Adenoviruses are the most common cause of acute viral infections of the conjunctiva, occurring epidemically or sporadically throughout all seasons. Clinically, 4 syndromes of adenoviral ocular infection have been recognized, as follows: epidemic keratoconjunctivitis, pharyngoconjunctival fever (PCF), nonspecific sporadic follicular conjunctivitis, and chronic papillary conjunctivitis.
This article focuses on PCF, an acute and highly infectious illness characterized by fever, pharyngitis, acute follicular conjunctivitis, and regional lymphoid hyperplasia with tender, enlarged preauricular adenopathy.
The adenoviruses consist of a group of 35 morphologically similar but antigenically distinct DNA viruses that share a common complement-fixing antigen. Ubiquitous throughout the world, these extremely stable, ether-resistant organisms cause infections of the upper respiratory tract and the eye. PCF most frequently is caused by adenovirus serotypes 3 and 7, but serotypes 2, 4, and 14 also have been documented as etiologic agents. In addition, sporadic outbreaks caused by serotypes 1, 5, 6, 8, 11, and 19 have been reported. [1, 2, 3, 4]
Transmission occurs through contact with infected upper respiratory droplets or fomites, or through swimming pools, in which fecal excretion of the virus is believed to be responsible. Communicability ranges from 100% during the first few days to 0% by 10-15 days after the onset of symptoms. The incubation period after exposure is 5-12 days (average, 8 d).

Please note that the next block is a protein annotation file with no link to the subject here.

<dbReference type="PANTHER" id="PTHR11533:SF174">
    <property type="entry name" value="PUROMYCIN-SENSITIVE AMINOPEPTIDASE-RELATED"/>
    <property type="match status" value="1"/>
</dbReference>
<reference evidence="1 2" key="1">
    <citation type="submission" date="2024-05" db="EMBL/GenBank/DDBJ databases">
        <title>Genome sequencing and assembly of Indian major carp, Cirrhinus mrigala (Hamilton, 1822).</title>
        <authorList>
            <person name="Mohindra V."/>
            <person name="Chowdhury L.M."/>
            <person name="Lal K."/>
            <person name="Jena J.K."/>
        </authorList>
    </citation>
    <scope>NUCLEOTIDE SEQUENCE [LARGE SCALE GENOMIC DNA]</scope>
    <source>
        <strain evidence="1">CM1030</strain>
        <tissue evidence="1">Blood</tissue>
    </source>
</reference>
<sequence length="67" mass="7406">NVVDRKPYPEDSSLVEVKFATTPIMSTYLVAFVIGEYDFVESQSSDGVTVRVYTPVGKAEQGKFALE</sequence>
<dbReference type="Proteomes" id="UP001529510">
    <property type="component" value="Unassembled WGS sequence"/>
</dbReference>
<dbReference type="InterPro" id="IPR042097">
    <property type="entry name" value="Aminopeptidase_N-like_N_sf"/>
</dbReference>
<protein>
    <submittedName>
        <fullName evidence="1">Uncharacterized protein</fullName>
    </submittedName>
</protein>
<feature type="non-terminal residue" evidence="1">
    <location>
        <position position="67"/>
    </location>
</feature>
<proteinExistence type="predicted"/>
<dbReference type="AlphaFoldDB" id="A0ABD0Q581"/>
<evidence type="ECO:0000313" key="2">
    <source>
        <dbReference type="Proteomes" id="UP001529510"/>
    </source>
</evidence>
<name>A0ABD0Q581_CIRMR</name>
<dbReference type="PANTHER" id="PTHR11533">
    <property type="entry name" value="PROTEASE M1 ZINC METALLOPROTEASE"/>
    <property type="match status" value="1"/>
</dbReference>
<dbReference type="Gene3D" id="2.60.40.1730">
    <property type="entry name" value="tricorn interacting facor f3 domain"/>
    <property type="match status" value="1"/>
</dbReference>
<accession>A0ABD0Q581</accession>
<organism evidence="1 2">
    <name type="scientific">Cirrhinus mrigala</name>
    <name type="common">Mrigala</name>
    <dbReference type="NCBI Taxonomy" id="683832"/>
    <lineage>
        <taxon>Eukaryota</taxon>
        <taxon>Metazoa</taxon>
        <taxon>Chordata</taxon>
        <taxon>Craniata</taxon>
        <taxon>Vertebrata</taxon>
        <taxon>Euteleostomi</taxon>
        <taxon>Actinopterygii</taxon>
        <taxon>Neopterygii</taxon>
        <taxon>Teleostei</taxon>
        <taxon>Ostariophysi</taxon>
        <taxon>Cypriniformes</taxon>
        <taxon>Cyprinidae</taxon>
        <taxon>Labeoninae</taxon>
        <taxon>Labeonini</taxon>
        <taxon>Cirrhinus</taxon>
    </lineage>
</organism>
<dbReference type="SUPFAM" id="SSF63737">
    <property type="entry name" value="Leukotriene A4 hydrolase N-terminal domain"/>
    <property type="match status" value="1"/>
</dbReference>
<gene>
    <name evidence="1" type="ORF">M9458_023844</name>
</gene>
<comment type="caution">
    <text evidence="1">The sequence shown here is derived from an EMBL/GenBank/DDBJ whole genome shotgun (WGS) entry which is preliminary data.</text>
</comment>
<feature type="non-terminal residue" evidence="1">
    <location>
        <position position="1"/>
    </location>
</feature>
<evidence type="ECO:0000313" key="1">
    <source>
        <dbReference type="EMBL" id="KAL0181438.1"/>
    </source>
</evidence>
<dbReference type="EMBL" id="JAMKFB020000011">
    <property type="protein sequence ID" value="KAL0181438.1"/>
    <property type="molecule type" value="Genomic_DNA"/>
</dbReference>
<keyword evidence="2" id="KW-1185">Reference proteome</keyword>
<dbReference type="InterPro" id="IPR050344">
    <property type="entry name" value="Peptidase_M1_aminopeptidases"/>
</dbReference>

Because PCF occurs epidemically and sporadically, the frequency is not known.
Many cases are self-limited and mild, although chronic infections have been reported. Long-term ocular sequelae are rare.
PCF occurs equally in men and in women.
Disease is seen predominantly in children and institutionalized individuals, with epidemics occurring within families, schools, prisons, ships, and military organizations.
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